A Belgian Photographer Spent Years Documenting Her Worldly Possessions—All 12,795 Objects. What Gives?

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What if you got to see every object you own—every last item of clothing, tech gadget, home good, personal knick-knack, and food scrap in your fridge—arrayed in total before you? Would it be a collection reflecting your unique taste and personality, or would it simply mark you as another avid consumer? Just what would your stuff say about you? 

This, Barbara Iweins found out when she embarked on an admittedly “obsessive” mission to photograph all of her possessions. Over about four years, she systematically snapped images of 12,795 items in her home—an archive that slowly transformed what began as a project of introspection into a memorial to the objects she’s bought, collected, and cherished. 

“I have nothing that is particular,” Iweins told Artnet News about her belongings. “I’m a very regular person with very regular possessions—but that represents life and that’s also the beauty of it.”

A mug. Photo: Barbara Iweins, courtesy of the artist and Delpire & Co.

In fact, Iweins’ photographs, now collected in a hardcover, Katalog, offer no shortage of relatable content. The book, which was shortlisted for the 2023 Rencontres d’Arles Author Book Awards, is organized according to the rooms in her Brussels home and contains items that will not be unfamiliar to readers. 

Her kitchen is represented by an assortment of mismatched cutlery and brightly colored cleaning products, and her hallway an assemblage of random gold ornaments. There’s a collection of Fire King glassware in her living room, pills in her medicine cabinet, screws in her toolbox, and army figurines in her son Pieter’s room.  

“It’s a whole object about objects,” Iweins said of the book, “but in a way, it’s about stories.”

A family portrait. Photo: Barbara Iweins, courtesy of the artist and Delpire & Co.

Iweins began her photographic practice in 2009, focusing largely on portraiture. The decision to turn her camera onto herself emerged in 2015, during a period of uncertainty, she said, following a divorce and a move from Amsterdam, where she had lived for a decade, back to her native Brussels. 

“When I arrived in Brussels, I was still in this very unstable period of my life,” she remembered. “I really felt this urge to know what it meant to be a single woman with three children. I wanted to see that flat on the ground.”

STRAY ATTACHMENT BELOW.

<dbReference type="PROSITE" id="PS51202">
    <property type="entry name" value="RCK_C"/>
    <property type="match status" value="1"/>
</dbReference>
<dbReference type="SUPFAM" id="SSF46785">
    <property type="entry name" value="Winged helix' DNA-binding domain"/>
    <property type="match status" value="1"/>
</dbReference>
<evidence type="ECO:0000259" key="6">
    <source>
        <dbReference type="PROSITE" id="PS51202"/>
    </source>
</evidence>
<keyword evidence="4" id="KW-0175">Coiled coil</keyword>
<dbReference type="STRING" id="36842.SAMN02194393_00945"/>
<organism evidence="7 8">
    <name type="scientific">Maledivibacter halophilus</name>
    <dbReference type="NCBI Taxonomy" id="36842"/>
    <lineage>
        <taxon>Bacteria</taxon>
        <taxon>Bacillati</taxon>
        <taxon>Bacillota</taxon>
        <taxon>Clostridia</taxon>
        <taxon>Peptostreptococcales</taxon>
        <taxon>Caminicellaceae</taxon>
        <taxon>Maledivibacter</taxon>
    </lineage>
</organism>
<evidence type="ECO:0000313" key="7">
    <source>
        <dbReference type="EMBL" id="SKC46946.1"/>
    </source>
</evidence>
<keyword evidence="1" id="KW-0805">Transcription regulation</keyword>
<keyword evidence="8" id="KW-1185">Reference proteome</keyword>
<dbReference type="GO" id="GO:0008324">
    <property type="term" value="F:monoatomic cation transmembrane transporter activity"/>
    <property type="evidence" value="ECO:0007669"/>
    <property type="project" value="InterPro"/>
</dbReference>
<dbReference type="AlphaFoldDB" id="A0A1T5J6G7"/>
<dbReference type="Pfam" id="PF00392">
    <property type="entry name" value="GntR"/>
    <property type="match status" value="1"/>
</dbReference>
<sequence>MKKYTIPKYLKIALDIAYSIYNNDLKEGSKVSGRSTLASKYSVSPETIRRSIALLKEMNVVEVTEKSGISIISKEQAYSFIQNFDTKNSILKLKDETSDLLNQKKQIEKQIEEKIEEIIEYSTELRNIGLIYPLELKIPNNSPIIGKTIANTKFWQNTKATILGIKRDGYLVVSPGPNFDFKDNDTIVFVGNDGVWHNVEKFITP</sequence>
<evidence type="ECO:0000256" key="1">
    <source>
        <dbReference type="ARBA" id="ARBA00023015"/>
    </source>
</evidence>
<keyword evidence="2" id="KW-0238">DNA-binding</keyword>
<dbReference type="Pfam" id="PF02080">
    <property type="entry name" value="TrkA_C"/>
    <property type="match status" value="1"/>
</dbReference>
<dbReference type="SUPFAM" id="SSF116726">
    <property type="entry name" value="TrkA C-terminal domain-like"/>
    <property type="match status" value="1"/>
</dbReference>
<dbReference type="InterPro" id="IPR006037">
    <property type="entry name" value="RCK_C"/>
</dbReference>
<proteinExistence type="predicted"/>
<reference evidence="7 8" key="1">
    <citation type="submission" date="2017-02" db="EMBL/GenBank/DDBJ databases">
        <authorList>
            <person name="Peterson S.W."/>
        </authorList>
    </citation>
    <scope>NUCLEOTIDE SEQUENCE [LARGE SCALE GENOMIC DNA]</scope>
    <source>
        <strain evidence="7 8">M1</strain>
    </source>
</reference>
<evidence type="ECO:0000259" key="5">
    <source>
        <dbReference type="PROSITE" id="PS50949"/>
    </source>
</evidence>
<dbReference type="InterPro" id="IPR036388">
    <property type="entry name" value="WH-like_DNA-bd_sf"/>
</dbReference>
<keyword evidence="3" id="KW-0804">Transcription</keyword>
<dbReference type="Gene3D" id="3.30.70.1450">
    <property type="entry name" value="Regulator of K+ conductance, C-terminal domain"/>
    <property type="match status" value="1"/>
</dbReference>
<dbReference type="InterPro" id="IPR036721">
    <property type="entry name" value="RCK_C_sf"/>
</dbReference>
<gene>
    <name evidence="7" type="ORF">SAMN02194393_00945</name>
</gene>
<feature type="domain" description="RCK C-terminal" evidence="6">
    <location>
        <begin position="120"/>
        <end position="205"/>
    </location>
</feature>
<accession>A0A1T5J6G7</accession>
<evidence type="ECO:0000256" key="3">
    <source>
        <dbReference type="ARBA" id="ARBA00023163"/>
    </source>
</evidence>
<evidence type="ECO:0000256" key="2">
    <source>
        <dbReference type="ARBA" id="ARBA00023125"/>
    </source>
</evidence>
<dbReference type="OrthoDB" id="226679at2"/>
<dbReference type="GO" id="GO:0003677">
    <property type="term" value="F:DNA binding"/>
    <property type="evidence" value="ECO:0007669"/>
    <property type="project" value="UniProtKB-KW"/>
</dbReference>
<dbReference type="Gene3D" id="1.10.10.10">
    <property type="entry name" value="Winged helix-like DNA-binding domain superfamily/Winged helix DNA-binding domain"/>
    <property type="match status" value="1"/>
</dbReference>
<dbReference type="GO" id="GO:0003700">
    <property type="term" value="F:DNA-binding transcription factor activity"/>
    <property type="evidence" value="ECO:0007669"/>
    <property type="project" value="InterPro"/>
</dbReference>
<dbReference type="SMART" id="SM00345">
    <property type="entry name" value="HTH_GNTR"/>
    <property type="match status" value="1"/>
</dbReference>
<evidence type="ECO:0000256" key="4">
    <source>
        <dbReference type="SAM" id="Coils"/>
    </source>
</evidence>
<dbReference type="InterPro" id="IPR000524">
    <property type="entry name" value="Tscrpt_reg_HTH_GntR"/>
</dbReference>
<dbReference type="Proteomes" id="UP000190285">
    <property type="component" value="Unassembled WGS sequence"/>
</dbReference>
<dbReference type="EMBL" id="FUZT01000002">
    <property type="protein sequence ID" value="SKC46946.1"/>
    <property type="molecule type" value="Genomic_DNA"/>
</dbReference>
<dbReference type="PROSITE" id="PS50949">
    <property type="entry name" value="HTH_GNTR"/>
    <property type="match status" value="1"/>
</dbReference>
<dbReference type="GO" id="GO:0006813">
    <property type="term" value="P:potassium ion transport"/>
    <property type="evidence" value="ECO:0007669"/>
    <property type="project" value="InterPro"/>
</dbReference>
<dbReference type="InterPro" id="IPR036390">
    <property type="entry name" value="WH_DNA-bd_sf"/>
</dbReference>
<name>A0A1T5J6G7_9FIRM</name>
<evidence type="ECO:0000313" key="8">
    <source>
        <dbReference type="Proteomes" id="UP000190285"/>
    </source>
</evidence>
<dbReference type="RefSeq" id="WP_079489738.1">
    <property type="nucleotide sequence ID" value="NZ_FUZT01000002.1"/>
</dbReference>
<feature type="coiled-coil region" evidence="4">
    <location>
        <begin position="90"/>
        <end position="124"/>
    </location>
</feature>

But since laying out all her worldly goods on the ground would be spatially and practically impossible, Iweins turned to photography. She developed a system, shooting objects room by room, cataloguing them in a spreadsheet, then analyzing them as you would a dataset. 

These latter observations are scattered throughout Katalog. “37 percent of the Playmobil [toy figures] in the house are bald,” reads one, and another, “the dominant color of [my] house is blue.”

A tab of Xanax. Photo: Barbara Iweins, courtesy of the artist and Delpire & Co.

These stark assessments match the candor Iweins displays in her images, which unflinchingly delve into the most intimate corners of her life—from her medicine cabinet to her collection of sex toys.  

“I really wanted to show not an idealized life, but its back side, like my underwear with holes in them, because that’s part of life. I wanted to show it all,” she explained. 

Just as telling, she added, was what the project revealed about her relationship with clothes: “The fact that I had to photograph them was painful. You realize you have things that you don’t see anymore.”

A trenchcoat. Photo: Barbara Iweins, courtesy of the artist and Delpire & Co.

The specter of mass consumption haunts Katalog, but the project has been just as personal for Iweins. She described the process of photographing her possessions as “therapeutic,” her earthly footprint (quite literally: Iweins owns about 100 pairs of shoes) serving as “proof that these objects and this life existed.” 

But more to the point, what does her stuff say about her?  

“That I’m a neurotic person?” she joked. “For me, the world is chaotic and life is absurd. I see the objects I like as protection, my stable reference. I know it’s a bit sad to say, but they’re always going to be there. People can disappear, people can die—but objects are always there.” 

Katalog is published by Delpire & Co. 

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